Japanator Recommends: Sketchbook


This review was in real danger of becoming a "Japanator (Doesn't) Recommend" because this show is so slow. For the first episode or two, I shifted in my chair, wondering why a show I wanted to like seemed to be trying so hard to bore me to death. Something, anything, happen already!

But then I realized that the problem was me; I was so preoccupied with my to-do list, and all the other anime I needed to watch, that I was stifling the perspective necessary to meet the series on it's own terms. Once I took a few cleansing breaths and gave the show my undivided attention, this cute, classy, slice-of-life show became an absolute pleasure to watch.

Hit the jump to find out why Sketchbook will draw you in...I would say "see what I did there!", but I'm not sure I even want you to.


In the interests of full disclosure, I should tell you that reviewing Sketchbook; full colors is part of a larger project. I find that lately, I have not been spending anywhere near enough time drawing. This is important: I don't want THIS to happen again. So I decided that I would watch all the of the anime oriented around drawing in order to fire myself up to draw more, or guilt myself into drawing more if necessary. One of those two must be working because I just drew a lot of stuff, but I'm not sure which.

Of course, if the anime is really inspirational, then I run into the problem that I'm SO fired up to draw that I regret the many hours I just spent watching anime instead of honing my skills. Ironically, the better the show is at communicating the joys of creativity, the more I question the idea of spending time watching other people's drawings move around for my alleged enrichment.

You know, I meant for that point to be kind of glib, but it's way, way too close to home. In fact, I think it is home; it's making dinner. It's making pie. Anyway.

Speaking of things that sound glib but aren't, the easiest way to describe this show is that it's a cross between Azumanga Daioh and Kimi ni Todoke. I find I get annoyed when people describe shows like that, as though you could put two other shows in a blender (Mio in a blender! Ace!). It's overused and trite. However, in this particular instance, I think it gives you an excellent idea what this show is like. The Azumanga Daioh parallels are legion, enough so that I'm 99.9% sure it was intentional. However, while the show does aim for the Azumanga brand of humor, it also has the same effect on me that KnT does- I want to put on a big straw hat, pack a picnic basket and fall asleep in a meadow somewhere. Seeing the world through the eyes of Sora, a painfully shy girl who won't leave home without her sketchbook, is both refreshing and thought-provoking. By the way, Sora actually wears a straw hat.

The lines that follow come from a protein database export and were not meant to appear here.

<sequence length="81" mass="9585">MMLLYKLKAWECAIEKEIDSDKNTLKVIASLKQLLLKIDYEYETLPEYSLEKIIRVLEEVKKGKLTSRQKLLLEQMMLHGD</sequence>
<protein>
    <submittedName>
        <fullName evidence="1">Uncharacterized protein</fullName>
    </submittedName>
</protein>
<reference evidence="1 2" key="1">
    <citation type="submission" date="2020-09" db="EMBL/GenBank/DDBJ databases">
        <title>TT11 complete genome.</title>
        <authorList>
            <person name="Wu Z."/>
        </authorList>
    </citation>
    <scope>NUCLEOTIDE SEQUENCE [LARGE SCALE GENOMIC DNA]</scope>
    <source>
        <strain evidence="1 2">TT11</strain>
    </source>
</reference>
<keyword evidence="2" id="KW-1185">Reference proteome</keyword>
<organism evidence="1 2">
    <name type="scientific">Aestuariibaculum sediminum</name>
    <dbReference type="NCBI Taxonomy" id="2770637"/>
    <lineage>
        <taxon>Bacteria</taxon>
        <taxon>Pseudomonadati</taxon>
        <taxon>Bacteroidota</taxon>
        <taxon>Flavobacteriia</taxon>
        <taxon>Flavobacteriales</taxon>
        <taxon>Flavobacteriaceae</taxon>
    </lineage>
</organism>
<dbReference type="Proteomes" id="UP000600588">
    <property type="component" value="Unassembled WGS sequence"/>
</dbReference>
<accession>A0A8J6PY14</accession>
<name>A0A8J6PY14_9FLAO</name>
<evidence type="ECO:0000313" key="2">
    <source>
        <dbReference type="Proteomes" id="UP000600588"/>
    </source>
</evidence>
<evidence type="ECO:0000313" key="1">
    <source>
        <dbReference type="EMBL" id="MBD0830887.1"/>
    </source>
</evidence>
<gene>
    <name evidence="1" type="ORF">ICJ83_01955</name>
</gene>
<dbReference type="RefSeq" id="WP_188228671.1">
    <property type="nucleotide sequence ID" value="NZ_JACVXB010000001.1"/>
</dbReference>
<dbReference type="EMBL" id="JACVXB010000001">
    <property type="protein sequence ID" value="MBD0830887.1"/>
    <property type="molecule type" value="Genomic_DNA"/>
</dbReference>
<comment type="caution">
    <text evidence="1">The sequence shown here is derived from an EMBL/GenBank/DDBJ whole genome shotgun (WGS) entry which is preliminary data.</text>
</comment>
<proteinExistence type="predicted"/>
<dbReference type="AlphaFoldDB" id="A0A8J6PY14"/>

Indeed, Ha-san. Indeed.

This is a show where the main character is just like Osaka, and lots of her friends are like Osaka, and they all take turns out Osaka-ing each other, and yes, it is amazing. However, the desire to conform to popular trends in anime is the source of my only real complaint with the show; the humor often falls flat. Strangely, the person who was begging for some action started rolling her eyes when the hyperactive antics began, and just wanted more time with Sora. Many of the subplots involving cats are cute, but the humor generally feels forced, like it was added to the show just for the sake of balancing out all those quiet scenes of Sora sitting on a rock and sketching. It doesn't work; people with short attention spans will not enjoy this show. Pandering for their attention is a waste of time.

There is so much more I could tell you about this show, but considering the fact that it's a 13-episode series, if I write much more it will take longer for you to read this then to just watch the thing. Quick points: people who draw will probably enjoy this show much more than people who don't. I admit that this is the case, but I can't put myself in the mindset of someone who doesn't care about drawing, so it's impossible for me to assess it from that angle. I'm pretty sure, however, that it's at least pleasantly watchable for all the non-sketchers out there, if not stellar- the show deals with other themes. Also, this show has the distinction of having one of the few foreign-exchange student characters who actually speaks Japanese as though it's not her first language. When she speaks English, it's not completely convincing, but hey, they gave it a solid effort. On that note, the voice acting overall is very good. Sora sounds adorable.

You may have noticed that I've told you very little about the plot, characters, etc., but there's no need- you already know. If you have ever watched anime, you already know. I made the mistake of talking about myself a lot in what's supposed to be a review, but for this show in particular, it's acceptable; I'm in a post-Sketchbook state. This show needs a label that says "Caution; Causes Introspection."

Okay, so I think we have our marching orders: you need to watch this show, I need to draw for five hours to make up for time spent watching this show. I'll report back with scans.

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Karen Mead
Karen MeadContributor   gamer profile

Hi, I'm a former newspaper journalist who got tired of having a front row seat to the death of print. There probably could be some interesting story there about a disenchanted reporter moving on ... more + disclosures



Filed under... #anime #Japanator Original #shoujo



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